In Swing State of Arizona, a Near-Total Abortion Ban From 1864 Takes Effect

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Abortion rights activists protest at the Tucson Federal Courthouse on July 4, 2022. (Sandy Huffaker / AFP via Getty Images)

On Saturday in Arizona, a 15-week abortion ban—signed into law on July 6 by Republican Gov. Doug Ducey—was set to take effect. But before it could, a late Friday ruling from Pima County Superior Court Judge Kellie Johnson green-lighted an anti-abortion law from 1864 that supersedes all other bans, outlawing almost all abortions in the state and penalizing abortion providers who provide the service with two to five years in prison. Abortion is now effectively illegal in the state, making it the 15th U.S. state currently enforcing extreme or total bans on abortion.

The 158-year-old law, with origins before Arizona even established its statehood, reads:

“A person who provides, supplies or administers to a pregnant woman, or procures such woman to take any medicine, drugs or substance, or uses or employs any instrument or other means whatever, with intent thereby to procure the miscarriage of such woman, unless it is necessary to save her life, shall be punished by imprisonment in the state prison for not less than two years nor more than five years.”

The law was in effect until 1973, but was blocked after the U.S. Supreme Court’s ruling in Roe v. Wade. Once the Court overturned Roe this June, Attorney General Mark Brnovich (R) started the process to reinstate the law.

There’s a little over a month until the midterm elections, and Arizona is a battleground for federal and state elections.

  • Gov. Ducey is term-limited and thus ineligible to run for a third consecutive term. The two candidates looking to take his spot are Democrat Katie Hobbs and Republican Kari Lake.
  • AG Brnovich has decided not to run for reelection; Kris Mayes (D) and Abraham Hamadeh (R) both hope to replace him as attorney general.
  • At the national level, Republican candidate Blake Masters is hoping to unseat incumbent U.S. Sen. Mark Kelly (D).

The three Republican candidates—Masters, Lake and Hamadeh—have yet to comment on the Civil War-era law. But 90 percent of Arizona voters agree “each of us should have the freedom to decide how and when we start or grow a family, free from political interference,” according to a February poll from NARAL.

Democrats see the extreme law as an opportunity to mobilize voters. At a joint press conference on Saturday, Democratic candidates Hobbs and Mayes slammed the new ban and vowed to fight for women’s rights.

“[The Republicans] know how absolutely unpopular this law is. They know how indefensible it is. And they know that when Nov. 8 comes, the people of Arizona are going to resoundingly reject this extreme abortion ban, this attack on the people of Arizona,” said Mayes.

If elected, Hobbs vowed, “On day one, I will call a special session of the state legislature to overturn this draconian law.”

President Joe Biden over the weekend made a similar plea to voters on a national level: “If you give me two more senators in the United States Senate, I promise you, I promise you, we’re going to codify Roe and once again make Roe the law of the land.”

The president was referring to the two votes needed to create a filibuster carve-out for specific issues, such as abortion, voting rights and women’s rights. In the Senate, the filibuster means every law has a 60-vote threshold to make it to the floor for a vote—so if at least 60 senators can’t agree to begin discussion on a potential bill, it’s dead on arrival. Along with all Senate Republicans, the two Democrats opposed to filibuster reform are Sens. Kyrsten Sinema of Arizona and Joe Manchin of West Virginia.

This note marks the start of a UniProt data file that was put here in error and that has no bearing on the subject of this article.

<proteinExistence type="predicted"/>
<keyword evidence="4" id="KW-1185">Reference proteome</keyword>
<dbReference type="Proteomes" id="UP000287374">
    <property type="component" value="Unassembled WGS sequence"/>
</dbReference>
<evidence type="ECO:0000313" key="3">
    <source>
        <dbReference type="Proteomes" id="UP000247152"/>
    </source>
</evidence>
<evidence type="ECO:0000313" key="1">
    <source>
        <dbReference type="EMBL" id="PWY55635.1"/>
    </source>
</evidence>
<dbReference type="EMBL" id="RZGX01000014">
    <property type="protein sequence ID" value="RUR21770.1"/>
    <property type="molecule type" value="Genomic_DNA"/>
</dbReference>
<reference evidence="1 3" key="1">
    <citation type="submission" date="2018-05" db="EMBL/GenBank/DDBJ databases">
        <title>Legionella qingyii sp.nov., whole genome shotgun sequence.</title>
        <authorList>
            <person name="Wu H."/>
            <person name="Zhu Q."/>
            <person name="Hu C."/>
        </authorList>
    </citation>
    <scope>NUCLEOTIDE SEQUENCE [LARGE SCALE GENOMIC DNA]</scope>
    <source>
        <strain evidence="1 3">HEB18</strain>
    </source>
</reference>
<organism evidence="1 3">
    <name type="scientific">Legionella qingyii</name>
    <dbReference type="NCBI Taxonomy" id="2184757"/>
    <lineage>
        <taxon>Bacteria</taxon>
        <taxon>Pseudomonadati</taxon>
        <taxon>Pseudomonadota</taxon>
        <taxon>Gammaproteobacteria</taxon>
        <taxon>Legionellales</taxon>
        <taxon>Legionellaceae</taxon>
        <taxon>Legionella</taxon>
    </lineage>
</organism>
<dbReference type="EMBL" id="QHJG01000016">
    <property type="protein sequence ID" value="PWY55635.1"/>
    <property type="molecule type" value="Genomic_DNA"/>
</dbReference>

“People here understand that everyone should be free to make personal medical decisions and determine when or whether to have children, without government interference,” said Civia Tamarkin, president of the National Council of Jewish Women Arizona which has challenged several Arizona abortion bans. “Access to reproductive health care is vital to women and all who can become pregnant. We will roll up our sleeves, devise ways to help those who need care. Above all, we will vigorously pursue solutions—in the courts, at the legislature, and on the ballot.”

U.S. democracy is at a dangerous inflection point—from the demise of abortion rights, to a lack of pay equity and parental leave, to skyrocketing maternal mortality, and attacks on trans health. Left unchecked, these crises will lead to wider gaps in political participation and representation. For 50 years, Ms. has been forging feminist journalism—reporting, rebelling and truth-telling from the front-lines, championing the Equal Rights Amendment, and centering the stories of those most impacted. With all that’s at stake for equality, we are redoubling our commitment for the next 50 years. In turn, we need your help, Support Ms. today with a donation—any amount that is meaningful to you. For as little as $5 each month, you’ll receive the print magazine along with our e-newsletters, action alerts, and invitations to Ms. Studios events and podcasts. We are grateful for your loyalty and ferocity.

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About

Roxy Szal is the digital editor at Ms. and a producer on the Ms. podcast On the Issues With Michele Goodwin. She is also a mentor editor for The OpEd Project. Before becoming a journalist, she was a Texas public school English teacher. She is based in Austin, Texas. Find her on Twitter @roxyszal.